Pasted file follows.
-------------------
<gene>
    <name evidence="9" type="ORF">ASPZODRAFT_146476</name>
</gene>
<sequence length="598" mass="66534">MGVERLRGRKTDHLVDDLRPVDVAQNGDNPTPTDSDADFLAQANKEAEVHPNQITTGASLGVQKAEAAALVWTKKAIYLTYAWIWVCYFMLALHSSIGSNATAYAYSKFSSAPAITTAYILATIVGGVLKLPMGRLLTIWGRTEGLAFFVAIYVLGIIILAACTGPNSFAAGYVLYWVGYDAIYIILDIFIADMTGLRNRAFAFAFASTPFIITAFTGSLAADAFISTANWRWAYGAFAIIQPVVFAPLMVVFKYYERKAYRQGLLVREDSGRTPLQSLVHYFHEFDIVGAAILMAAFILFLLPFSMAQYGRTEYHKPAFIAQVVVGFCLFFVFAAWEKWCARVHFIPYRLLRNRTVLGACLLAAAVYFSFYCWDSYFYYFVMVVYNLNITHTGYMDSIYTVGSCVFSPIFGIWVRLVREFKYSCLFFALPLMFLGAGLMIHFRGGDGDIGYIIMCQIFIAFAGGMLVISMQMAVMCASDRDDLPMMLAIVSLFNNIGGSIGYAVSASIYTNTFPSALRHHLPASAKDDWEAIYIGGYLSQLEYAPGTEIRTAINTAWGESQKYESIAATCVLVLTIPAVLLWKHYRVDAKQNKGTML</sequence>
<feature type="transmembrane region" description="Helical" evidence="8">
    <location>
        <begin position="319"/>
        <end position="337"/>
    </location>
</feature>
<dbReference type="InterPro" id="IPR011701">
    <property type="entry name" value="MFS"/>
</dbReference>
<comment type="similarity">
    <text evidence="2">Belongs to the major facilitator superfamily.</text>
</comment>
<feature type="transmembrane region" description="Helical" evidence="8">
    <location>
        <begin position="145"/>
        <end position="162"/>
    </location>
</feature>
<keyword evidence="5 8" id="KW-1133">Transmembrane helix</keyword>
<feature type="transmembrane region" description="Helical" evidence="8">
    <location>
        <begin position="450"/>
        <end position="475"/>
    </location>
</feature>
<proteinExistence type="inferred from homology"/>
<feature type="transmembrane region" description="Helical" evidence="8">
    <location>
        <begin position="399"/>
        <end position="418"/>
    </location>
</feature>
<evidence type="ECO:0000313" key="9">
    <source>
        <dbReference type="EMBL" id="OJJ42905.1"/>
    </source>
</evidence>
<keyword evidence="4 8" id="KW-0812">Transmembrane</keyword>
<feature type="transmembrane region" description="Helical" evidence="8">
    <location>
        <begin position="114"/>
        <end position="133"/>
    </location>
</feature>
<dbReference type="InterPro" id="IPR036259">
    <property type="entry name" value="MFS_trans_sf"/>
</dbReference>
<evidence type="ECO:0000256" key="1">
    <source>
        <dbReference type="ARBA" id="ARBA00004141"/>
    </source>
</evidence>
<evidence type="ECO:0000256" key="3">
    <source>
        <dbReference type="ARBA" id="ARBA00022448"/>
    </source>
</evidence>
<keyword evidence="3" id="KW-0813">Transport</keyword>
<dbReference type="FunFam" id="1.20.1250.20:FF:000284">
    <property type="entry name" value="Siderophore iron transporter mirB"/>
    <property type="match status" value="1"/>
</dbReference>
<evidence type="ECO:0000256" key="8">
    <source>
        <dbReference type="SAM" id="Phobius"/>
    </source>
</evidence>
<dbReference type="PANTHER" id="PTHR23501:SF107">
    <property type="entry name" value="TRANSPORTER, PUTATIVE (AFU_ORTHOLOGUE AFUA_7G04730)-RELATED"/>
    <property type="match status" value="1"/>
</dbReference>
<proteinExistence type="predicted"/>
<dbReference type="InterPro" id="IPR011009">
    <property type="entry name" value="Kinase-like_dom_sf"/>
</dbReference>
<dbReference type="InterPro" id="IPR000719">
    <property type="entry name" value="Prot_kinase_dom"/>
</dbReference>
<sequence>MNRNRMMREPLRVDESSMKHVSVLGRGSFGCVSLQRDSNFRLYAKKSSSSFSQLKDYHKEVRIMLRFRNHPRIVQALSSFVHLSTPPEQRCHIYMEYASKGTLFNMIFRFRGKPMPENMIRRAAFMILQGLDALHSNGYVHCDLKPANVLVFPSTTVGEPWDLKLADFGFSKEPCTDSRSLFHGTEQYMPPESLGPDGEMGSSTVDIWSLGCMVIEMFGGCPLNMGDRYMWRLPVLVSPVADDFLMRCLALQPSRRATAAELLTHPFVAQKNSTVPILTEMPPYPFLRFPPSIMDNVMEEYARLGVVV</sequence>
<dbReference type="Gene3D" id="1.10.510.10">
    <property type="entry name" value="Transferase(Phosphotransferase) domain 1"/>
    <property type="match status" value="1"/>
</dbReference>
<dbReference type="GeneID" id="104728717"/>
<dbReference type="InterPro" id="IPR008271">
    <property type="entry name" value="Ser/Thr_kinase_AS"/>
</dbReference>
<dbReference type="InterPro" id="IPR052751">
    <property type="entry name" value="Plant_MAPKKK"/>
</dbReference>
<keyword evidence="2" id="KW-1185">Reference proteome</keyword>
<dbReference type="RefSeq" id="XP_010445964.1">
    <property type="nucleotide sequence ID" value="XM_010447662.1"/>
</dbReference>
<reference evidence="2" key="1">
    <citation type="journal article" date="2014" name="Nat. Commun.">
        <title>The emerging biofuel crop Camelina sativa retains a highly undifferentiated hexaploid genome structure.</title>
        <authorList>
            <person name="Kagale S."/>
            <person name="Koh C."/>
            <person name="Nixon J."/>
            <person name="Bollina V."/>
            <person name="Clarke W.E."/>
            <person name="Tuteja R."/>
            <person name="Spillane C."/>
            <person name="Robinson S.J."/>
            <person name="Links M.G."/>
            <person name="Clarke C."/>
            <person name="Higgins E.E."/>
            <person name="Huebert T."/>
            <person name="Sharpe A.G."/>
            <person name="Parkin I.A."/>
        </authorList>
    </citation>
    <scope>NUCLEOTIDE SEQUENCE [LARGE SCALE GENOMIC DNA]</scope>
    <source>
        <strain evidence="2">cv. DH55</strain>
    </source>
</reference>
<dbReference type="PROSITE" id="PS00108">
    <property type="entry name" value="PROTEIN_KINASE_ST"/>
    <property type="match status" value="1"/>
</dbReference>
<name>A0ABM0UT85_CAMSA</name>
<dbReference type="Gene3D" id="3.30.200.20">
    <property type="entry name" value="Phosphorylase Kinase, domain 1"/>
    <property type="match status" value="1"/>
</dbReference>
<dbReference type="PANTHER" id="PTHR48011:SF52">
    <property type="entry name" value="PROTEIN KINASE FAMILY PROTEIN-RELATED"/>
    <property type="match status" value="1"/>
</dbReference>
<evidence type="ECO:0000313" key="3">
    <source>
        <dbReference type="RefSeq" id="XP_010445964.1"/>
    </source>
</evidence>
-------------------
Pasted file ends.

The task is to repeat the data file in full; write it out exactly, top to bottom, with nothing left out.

<gene>
    <name evidence="9" type="ORF">ASPZODRAFT_146476</name>
</gene>
<sequence length="598" mass="66534">MGVERLRGRKTDHLVDDLRPVDVAQNGDNPTPTDSDADFLAQANKEAEVHPNQITTGASLGVQKAEAAALVWTKKAIYLTYAWIWVCYFMLALHSSIGSNATAYAYSKFSSAPAITTAYILATIVGGVLKLPMGRLLTIWGRTEGLAFFVAIYVLGIIILAACTGPNSFAAGYVLYWVGYDAIYIILDIFIADMTGLRNRAFAFAFASTPFIITAFTGSLAADAFISTANWRWAYGAFAIIQPVVFAPLMVVFKYYERKAYRQGLLVREDSGRTPLQSLVHYFHEFDIVGAAILMAAFILFLLPFSMAQYGRTEYHKPAFIAQVVVGFCLFFVFAAWEKWCARVHFIPYRLLRNRTVLGACLLAAAVYFSFYCWDSYFYYFVMVVYNLNITHTGYMDSIYTVGSCVFSPIFGIWVRLVREFKYSCLFFALPLMFLGAGLMIHFRGGDGDIGYIIMCQIFIAFAGGMLVISMQMAVMCASDRDDLPMMLAIVSLFNNIGGSIGYAVSASIYTNTFPSALRHHLPASAKDDWEAIYIGGYLSQLEYAPGTEIRTAINTAWGESQKYESIAATCVLVLTIPAVLLWKHYRVDAKQNKGTML</sequence>
<feature type="transmembrane region" description="Helical" evidence="8">
    <location>
        <begin position="319"/>
        <end position="337"/>
    </location>
</feature>
<dbReference type="InterPro" id="IPR011701">
    <property type="entry name" value="MFS"/>
</dbReference>
<comment type="similarity">
    <text evidence="2">Belongs to the major facilitator superfamily.</text>
</comment>
<feature type="transmembrane region" description="Helical" evidence="8">
    <location>
        <begin position="145"/>
        <end position="162"/>
    </location>
</feature>
<keyword evidence="5 8" id="KW-1133">Transmembrane helix</keyword>
<feature type="transmembrane region" description="Helical" evidence="8">
    <location>
        <begin position="450"/>
        <end position="475"/>
    </location>
</feature>
<proteinExistence type="inferred from homology"/>
<feature type="transmembrane region" description="Helical" evidence="8">
    <location>
        <begin position="399"/>
        <end position="418"/>
    </location>
</feature>
<evidence type="ECO:0000313" key="9">
    <source>
        <dbReference type="EMBL" id="OJJ42905.1"/>
    </source>
</evidence>
<keyword evidence="4 8" id="KW-0812">Transmembrane</keyword>
<feature type="transmembrane region" description="Helical" evidence="8">
    <location>
        <begin position="114"/>
        <end position="133"/>
    </location>
</feature>
<dbReference type="InterPro" id="IPR036259">
    <property type="entry name" value="MFS_trans_sf"/>
</dbReference>
<evidence type="ECO:0000256" key="1">
    <source>
        <dbReference type="ARBA" id="ARBA00004141"/>
    </source>
</evidence>
<evidence type="ECO:0000256" key="3">
    <source>
        <dbReference type="ARBA" id="ARBA00022448"/>
    </source>
</evidence>
<keyword evidence="3" id="KW-0813">Transport</keyword>
<dbReference type="FunFam" id="1.20.1250.20:FF:000284">
    <property type="entry name" value="Siderophore iron transporter mirB"/>
    <property type="match status" value="1"/>
</dbReference>
<evidence type="ECO:0000256" key="8">
    <source>
        <dbReference type="SAM" id="Phobius"/>
    </source>
</evidence>
<dbReference type="PANTHER" id="PTHR23501:SF107">
    <property type="entry name" value="TRANSPORTER, PUTATIVE (AFU_ORTHOLOGUE AFUA_7G04730)-RELATED"/>
    <property type="match status" value="1"/>
</dbReference>
<proteinExistence type="predicted"/>
<dbReference type="InterPro" id="IPR011009">
    <property type="entry name" value="Kinase-like_dom_sf"/>
</dbReference>
<dbReference type="InterPro" id="IPR000719">
    <property type="entry name" value="Prot_kinase_dom"/>
</dbReference>
<sequence>MNRNRMMREPLRVDESSMKHVSVLGRGSFGCVSLQRDSNFRLYAKKSSSSFSQLKDYHKEVRIMLRFRNHPRIVQALSSFVHLSTPPEQRCHIYMEYASKGTLFNMIFRFRGKPMPENMIRRAAFMILQGLDALHSNGYVHCDLKPANVLVFPSTTVGEPWDLKLADFGFSKEPCTDSRSLFHGTEQYMPPESLGPDGEMGSSTVDIWSLGCMVIEMFGGCPLNMGDRYMWRLPVLVSPVADDFLMRCLALQPSRRATAAELLTHPFVAQKNSTVPILTEMPPYPFLRFPPSIMDNVMEEYARLGVVV</sequence>
<dbReference type="Gene3D" id="1.10.510.10">
    <property type="entry name" value="Transferase(Phosphotransferase) domain 1"/>
    <property type="match status" value="1"/>
</dbReference>
<dbReference type="GeneID" id="104728717"/>
<dbReference type="InterPro" id="IPR008271">
    <property type="entry name" value="Ser/Thr_kinase_AS"/>
</dbReference>
<dbReference type="InterPro" id="IPR052751">
    <property type="entry name" value="Plant_MAPKKK"/>
</dbReference>
<keyword evidence="2" id="KW-1185">Reference proteome</keyword>
<dbReference type="RefSeq" id="XP_010445964.1">
    <property type="nucleotide sequence ID" value="XM_010447662.1"/>
</dbReference>
<reference evidence="2" key="1">
    <citation type="journal article" date="2014" name="Nat. Commun.">
        <title>The emerging biofuel crop Camelina sativa retains a highly undifferentiated hexaploid genome structure.</title>
        <authorList>
            <person name="Kagale S."/>
            <person name="Koh C."/>
            <person name="Nixon J."/>
            <person name="Bollina V."/>
            <person name="Clarke W.E."/>
            <person name="Tuteja R."/>
            <person name="Spillane C."/>
            <person name="Robinson S.J."/>
            <person name="Links M.G."/>
            <person name="Clarke C."/>
            <person name="Higgins E.E."/>
            <person name="Huebert T."/>
            <person name="Sharpe A.G."/>
            <person name="Parkin I.A."/>
        </authorList>
    </citation>
    <scope>NUCLEOTIDE SEQUENCE [LARGE SCALE GENOMIC DNA]</scope>
    <source>
        <strain evidence="2">cv. DH55</strain>
    </source>
</reference>
<dbReference type="PROSITE" id="PS00108">
    <property type="entry name" value="PROTEIN_KINASE_ST"/>
    <property type="match status" value="1"/>
</dbReference>
<name>A0ABM0UT85_CAMSA</name>
<dbReference type="Gene3D" id="3.30.200.20">
    <property type="entry name" value="Phosphorylase Kinase, domain 1"/>
    <property type="match status" value="1"/>
</dbReference>
<dbReference type="PANTHER" id="PTHR48011:SF52">
    <property type="entry name" value="PROTEIN KINASE FAMILY PROTEIN-RELATED"/>
    <property type="match status" value="1"/>
</dbReference>
<evidence type="ECO:0000313" key="3">
    <source>
        <dbReference type="RefSeq" id="XP_010445964.1"/>
    </source>
</evidence>